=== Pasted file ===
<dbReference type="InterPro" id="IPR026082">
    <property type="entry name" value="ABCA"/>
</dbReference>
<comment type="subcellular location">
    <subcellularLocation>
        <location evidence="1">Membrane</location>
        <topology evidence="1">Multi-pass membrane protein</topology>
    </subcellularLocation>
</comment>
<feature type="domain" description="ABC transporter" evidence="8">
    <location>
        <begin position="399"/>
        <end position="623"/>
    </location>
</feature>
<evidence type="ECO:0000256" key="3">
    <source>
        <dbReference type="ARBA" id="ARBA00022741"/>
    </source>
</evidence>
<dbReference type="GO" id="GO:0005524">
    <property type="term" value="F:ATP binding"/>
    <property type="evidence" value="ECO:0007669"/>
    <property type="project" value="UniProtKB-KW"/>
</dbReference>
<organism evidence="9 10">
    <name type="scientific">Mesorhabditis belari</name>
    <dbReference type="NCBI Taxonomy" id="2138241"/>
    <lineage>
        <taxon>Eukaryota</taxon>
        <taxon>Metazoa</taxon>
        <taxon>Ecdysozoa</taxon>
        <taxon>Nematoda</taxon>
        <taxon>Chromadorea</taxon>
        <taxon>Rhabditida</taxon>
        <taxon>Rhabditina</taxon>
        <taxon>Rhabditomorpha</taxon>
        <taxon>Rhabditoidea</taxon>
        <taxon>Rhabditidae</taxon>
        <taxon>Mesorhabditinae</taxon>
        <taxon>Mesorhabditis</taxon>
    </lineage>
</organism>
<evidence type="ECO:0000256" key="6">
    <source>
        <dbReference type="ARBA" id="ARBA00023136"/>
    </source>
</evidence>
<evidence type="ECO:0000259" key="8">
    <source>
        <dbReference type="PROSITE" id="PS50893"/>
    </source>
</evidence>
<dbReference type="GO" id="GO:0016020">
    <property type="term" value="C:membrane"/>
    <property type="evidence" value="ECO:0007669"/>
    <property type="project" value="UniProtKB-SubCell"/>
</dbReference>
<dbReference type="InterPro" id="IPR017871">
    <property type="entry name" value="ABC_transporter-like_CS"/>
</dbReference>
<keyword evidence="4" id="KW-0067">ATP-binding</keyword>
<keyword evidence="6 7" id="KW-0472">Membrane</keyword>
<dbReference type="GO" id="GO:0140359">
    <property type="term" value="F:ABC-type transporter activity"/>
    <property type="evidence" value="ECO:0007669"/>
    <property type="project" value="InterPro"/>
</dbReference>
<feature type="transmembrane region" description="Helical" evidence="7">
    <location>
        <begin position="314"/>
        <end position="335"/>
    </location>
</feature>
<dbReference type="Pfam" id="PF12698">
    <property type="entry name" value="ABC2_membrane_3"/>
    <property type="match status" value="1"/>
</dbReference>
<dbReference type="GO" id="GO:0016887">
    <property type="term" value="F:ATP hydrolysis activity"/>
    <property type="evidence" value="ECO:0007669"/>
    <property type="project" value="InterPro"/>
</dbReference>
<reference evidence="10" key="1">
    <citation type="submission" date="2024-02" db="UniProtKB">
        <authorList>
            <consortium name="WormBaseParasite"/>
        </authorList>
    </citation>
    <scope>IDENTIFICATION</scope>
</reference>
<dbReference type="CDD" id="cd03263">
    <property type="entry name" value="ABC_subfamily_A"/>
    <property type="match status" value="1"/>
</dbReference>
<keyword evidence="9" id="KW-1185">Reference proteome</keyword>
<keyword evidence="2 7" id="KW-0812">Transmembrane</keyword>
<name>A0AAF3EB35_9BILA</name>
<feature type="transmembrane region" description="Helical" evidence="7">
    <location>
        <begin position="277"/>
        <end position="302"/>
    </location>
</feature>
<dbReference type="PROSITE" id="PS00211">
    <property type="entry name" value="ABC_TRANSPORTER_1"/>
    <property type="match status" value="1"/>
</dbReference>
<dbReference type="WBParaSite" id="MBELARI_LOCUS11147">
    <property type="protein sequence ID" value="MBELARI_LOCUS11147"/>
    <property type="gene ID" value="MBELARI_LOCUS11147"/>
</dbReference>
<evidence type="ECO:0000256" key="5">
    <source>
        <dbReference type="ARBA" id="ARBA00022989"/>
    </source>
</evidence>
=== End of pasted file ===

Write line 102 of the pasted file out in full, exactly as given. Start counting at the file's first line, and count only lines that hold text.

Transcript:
        <end position="302"/>